Trot line

Stakeout

This comes from the Army field manual on survival; FM 21-76.

“A stakeout is a fishing device you can use in a hostile environment (Figure 8-18). To construct a stakeout, drive two supple saplings into the bottom of the lake, pond, or stream with their tops just below the water surface. Tie a cord between them and slightly below the surface. Tie two short cords with hooks or gorges to this cord, ensuring that they cannot wrap around the poles or each other. They should also not slip along the long cord. Bait the hooks or gorges.”

Figure 8-18

Netting

If you have the cordage, you can also make a net.  Paracord would work perfectly for this!  Take off the outer shielding, which gives you seven thinner threads.  I’ve never made a net, but below are some instructions from the Army field manual on survival; FM 21-76.  Granted, making a net is fairly labor intensive, but once it is made you can set it and check on it periodically.

“Gill Net

If a gill net is not available, you can make one using parachute suspension line or similar material (Figure 8-19). Remove the core lines from the suspension line and tie the easing between two trees. Attach several core lines to the easing by doubling them over and tying them with prusik knots or girth hitches. The length of the desired net and the size of the mesh determine the number of core lines used and the space between them. Starting at one end of the easing, tie the second and the third core lines together using an overhand knot. Then tie the fourth and fifth, sixth and seventh, and so on, until you reach the last core line. You should now have all core lines tied in pairs with a single core line hanging at each end. Start the second row with the first core line, tie it to the second, the third to the fourth, and so on.”

figure 8-19

“To keep the rows even and to regulate the size of the mesh, tie a guideline to the trees. Position the guideline on the opposite side of the net you are working on. Move the guideline down after completing each row. The lines will always hang in pairs and you always tie a cord from one pair to a cord from an adjoining pair. Continue tying rows until the net is the desired width. Thread a suspension line easing along the bottom of the net to strengthen it. Use the gill net as shown in Figure 8-20.”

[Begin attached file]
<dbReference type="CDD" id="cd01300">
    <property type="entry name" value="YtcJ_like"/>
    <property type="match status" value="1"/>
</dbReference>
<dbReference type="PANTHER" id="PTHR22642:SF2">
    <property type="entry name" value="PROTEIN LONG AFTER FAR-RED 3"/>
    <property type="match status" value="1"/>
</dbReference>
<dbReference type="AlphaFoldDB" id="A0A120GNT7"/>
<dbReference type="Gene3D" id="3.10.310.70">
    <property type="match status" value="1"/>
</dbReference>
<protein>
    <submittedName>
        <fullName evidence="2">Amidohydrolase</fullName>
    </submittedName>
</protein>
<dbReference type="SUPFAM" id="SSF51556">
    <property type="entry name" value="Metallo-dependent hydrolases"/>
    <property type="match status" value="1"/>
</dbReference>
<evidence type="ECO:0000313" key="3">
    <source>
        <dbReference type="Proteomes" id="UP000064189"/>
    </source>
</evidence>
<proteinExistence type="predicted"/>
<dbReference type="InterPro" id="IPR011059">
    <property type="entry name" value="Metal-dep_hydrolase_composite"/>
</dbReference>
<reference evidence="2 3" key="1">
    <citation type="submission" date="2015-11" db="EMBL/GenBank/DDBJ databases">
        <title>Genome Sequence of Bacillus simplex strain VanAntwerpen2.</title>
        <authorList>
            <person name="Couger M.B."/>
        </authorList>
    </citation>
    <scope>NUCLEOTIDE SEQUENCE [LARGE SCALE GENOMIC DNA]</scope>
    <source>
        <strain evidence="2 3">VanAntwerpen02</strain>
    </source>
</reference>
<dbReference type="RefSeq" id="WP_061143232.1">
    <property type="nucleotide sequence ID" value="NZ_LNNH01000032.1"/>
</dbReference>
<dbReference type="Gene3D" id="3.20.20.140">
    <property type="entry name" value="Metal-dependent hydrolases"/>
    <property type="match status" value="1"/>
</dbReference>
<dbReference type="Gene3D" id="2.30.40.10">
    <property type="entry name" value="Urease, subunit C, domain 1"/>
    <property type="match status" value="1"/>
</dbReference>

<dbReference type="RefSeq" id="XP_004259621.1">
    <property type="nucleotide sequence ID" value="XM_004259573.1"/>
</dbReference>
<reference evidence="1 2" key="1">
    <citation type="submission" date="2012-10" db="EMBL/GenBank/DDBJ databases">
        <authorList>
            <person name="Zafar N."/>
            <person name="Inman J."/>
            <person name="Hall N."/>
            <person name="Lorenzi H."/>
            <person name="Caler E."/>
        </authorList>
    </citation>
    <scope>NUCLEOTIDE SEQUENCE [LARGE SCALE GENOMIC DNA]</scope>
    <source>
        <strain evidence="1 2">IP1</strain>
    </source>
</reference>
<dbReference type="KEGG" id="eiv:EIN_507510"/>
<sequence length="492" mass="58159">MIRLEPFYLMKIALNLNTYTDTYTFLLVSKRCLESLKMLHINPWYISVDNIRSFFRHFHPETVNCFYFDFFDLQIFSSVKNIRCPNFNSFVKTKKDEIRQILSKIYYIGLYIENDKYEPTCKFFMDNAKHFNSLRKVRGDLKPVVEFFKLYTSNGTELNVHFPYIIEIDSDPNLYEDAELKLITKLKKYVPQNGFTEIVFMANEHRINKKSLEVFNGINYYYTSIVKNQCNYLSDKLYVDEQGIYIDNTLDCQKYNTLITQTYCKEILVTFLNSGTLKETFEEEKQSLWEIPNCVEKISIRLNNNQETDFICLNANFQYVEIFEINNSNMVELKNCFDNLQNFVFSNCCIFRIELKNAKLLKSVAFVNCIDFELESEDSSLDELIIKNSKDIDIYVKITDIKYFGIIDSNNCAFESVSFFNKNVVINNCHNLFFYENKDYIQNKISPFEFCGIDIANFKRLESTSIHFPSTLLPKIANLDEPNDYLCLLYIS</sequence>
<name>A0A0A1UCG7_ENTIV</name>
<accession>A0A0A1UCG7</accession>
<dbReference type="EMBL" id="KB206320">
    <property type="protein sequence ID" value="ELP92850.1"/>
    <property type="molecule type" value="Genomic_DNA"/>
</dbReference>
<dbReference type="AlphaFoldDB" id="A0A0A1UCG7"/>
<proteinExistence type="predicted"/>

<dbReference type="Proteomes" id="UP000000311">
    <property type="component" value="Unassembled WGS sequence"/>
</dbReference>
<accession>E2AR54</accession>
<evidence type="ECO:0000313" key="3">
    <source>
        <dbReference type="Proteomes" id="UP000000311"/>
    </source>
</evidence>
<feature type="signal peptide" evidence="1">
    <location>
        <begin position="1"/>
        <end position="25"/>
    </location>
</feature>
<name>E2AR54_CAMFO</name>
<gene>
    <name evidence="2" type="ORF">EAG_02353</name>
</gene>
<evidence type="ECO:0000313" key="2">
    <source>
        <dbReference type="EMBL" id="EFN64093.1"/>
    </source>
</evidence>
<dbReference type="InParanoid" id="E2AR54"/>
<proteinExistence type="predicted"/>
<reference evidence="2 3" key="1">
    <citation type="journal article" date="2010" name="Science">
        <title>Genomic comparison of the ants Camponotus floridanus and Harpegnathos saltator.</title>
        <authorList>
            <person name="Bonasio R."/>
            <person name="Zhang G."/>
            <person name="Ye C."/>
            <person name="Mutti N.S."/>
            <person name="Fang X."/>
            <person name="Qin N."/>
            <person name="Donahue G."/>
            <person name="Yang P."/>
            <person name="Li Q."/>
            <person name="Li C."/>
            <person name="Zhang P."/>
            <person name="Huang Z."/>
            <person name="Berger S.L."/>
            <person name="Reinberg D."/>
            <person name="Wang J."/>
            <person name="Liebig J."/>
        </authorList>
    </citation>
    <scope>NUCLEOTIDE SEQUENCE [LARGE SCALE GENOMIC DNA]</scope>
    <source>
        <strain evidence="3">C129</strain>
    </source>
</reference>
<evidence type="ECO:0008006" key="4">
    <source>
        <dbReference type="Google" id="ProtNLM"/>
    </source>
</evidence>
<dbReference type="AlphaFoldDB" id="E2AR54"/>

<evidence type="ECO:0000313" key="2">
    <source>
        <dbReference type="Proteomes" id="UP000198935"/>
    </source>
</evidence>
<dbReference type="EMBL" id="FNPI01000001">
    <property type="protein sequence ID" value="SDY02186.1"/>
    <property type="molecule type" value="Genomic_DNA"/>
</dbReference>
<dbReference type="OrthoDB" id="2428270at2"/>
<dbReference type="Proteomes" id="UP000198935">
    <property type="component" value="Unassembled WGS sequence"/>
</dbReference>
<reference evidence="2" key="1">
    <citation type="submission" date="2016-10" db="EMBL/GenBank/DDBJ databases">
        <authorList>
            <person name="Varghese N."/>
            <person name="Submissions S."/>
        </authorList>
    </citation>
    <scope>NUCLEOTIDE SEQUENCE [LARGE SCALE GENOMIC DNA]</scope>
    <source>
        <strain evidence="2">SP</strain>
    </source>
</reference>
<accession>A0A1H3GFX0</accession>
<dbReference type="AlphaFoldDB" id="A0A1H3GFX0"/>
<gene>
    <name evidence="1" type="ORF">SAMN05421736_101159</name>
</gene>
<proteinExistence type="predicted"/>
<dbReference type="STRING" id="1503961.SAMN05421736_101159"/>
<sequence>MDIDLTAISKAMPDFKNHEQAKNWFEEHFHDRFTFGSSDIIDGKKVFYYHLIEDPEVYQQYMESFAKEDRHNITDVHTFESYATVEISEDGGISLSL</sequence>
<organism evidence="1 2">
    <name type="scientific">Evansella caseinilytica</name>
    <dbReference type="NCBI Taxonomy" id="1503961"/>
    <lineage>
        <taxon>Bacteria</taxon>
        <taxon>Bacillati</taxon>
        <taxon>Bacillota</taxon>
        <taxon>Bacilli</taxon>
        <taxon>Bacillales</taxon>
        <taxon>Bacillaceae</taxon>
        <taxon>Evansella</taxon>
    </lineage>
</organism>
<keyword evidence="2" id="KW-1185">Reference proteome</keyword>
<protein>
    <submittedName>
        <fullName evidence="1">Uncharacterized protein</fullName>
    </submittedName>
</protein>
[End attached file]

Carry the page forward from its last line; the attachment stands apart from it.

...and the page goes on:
Figure 8-20

Here is a video showing how to make a net.

 

 

Fish Traps

Another option, trapping, is fairly labor intensive as well.  Again, once it is made you can set it and check on it periodically.  Here is some information, also from the Army field manual on survival; FM 21-76.

“You may trap fish using several methods (Figure 8-21). Fish baskets are one method. You construct them by lashing several sticks together with vines into a funnel shape. You close the top, leaving a hole large enough for the fish to swim through.”

 

Figure 8-21
“You can also use traps to catch saltwater fish, as schools regularly approach the shore with the incoming tide and often move parallel to the shore. Pick a location at high tide and build the trap at low tide. On rocky shores, use natural rock pools. On coral islands, use natural pools on the surface of reefs by blocking the openings as the tide recedes. On sandy shores, use sandbars and the ditches they enclose. Build the trap as a low stone wall extending outward into the water and forming an angle with the shore.”

Here is a site that shows you how to make a fish trap, not quite step by step, but many more pictures than what the Army manual has.

 

Spearfishing